Die Hard came towards the end of a decade that was characterised, at least within the action genre, by one-man-machine films. Rambo, Commando, Predator, Cobra, DTV entries from Dolph Lundgren and the burgeoning attempts of Seagal and Van Damme, all vied for our attention. Then along came Die Hard.
Its director, John McTiernan, had already visited the genre to considerable success and acclaim with Arnie’s none-more-eighties Predator, but this was something else entirely. So familiar has the skyscraper-high concept become (one man, stuck with a load of terrorists, fighting for his life etc) that one can forget that this is where it began. Passenger 57 was Die Hard on a plane, Cliffhanger was Die Hard in the mountains, Under Siege was Die Hard on a boat, Jan De Bont (director of photography on Die Hard) borrowed heavily for his break-out debut Speed. Project Shadowchaser was Die Hard in, erm, a high rise building. And so on.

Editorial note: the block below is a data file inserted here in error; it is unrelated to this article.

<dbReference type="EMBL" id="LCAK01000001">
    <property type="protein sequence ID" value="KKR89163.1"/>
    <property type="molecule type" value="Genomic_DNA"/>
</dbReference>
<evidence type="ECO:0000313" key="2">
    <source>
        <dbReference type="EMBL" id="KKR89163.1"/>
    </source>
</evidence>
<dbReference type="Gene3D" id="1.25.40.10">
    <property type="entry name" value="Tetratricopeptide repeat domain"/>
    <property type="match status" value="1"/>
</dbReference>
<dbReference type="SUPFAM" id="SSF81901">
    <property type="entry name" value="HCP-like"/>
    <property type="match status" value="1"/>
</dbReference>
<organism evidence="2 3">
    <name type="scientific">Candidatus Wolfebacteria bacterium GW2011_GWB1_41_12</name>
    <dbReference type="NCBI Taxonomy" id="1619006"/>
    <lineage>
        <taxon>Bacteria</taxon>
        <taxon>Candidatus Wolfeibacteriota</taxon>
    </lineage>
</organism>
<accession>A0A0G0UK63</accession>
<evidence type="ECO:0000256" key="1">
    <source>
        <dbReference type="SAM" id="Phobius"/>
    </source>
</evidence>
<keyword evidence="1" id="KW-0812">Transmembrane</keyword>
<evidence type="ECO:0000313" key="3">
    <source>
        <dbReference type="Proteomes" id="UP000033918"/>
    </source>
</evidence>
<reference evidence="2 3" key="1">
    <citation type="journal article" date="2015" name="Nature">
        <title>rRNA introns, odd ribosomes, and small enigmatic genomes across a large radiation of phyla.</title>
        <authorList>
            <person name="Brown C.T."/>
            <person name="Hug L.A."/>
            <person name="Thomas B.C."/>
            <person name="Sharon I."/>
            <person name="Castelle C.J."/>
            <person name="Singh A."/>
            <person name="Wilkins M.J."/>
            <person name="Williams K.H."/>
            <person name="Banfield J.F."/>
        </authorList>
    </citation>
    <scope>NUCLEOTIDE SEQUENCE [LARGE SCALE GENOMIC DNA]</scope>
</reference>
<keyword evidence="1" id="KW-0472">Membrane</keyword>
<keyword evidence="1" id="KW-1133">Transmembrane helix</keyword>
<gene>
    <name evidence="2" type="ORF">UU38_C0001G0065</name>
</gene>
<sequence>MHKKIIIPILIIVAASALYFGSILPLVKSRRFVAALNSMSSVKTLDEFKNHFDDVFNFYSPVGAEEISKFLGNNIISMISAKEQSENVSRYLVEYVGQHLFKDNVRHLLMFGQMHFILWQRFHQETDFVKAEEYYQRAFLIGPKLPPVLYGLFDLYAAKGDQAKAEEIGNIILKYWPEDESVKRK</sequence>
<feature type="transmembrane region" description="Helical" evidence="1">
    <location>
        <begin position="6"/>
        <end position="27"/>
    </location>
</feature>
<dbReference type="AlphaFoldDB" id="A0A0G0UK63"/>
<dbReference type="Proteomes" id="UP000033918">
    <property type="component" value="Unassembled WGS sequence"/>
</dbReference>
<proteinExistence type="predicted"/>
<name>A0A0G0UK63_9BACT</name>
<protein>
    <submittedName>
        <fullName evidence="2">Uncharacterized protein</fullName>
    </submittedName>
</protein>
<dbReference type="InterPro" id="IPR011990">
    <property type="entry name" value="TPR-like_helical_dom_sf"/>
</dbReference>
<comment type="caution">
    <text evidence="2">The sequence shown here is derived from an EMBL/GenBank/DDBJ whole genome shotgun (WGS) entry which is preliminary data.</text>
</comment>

Working from Roderick Thorp’s novel “Nothing Lasts Forever”, McTiernan managed to craft something of incomparable tension, excitement and claustrophobia. Bruce Willis, up until then the wise-cracker from Moonlighting and unfortunate brunt of Blind Date’s chaos, would have been no-one’s idea of a one-man army, yet his relatively modest physique and blue-collar credentials of his John McClane made him an ideal foil for the more sophisticated intellectual posturings of Alan Rickman’s Hans Gruber (“benefits of a classical education”). Rickman would turn the volume up to 11 for his barmy Sheriff of Nottingham for Robin Hood Prince of Thieves, but this is far and away a better piece of work. By turns ruthless, menacing, flippant and calculating, he very much set the pattern for malicious Euro-baddies as the Soviet bloc collapsed and made Commies less common a villain.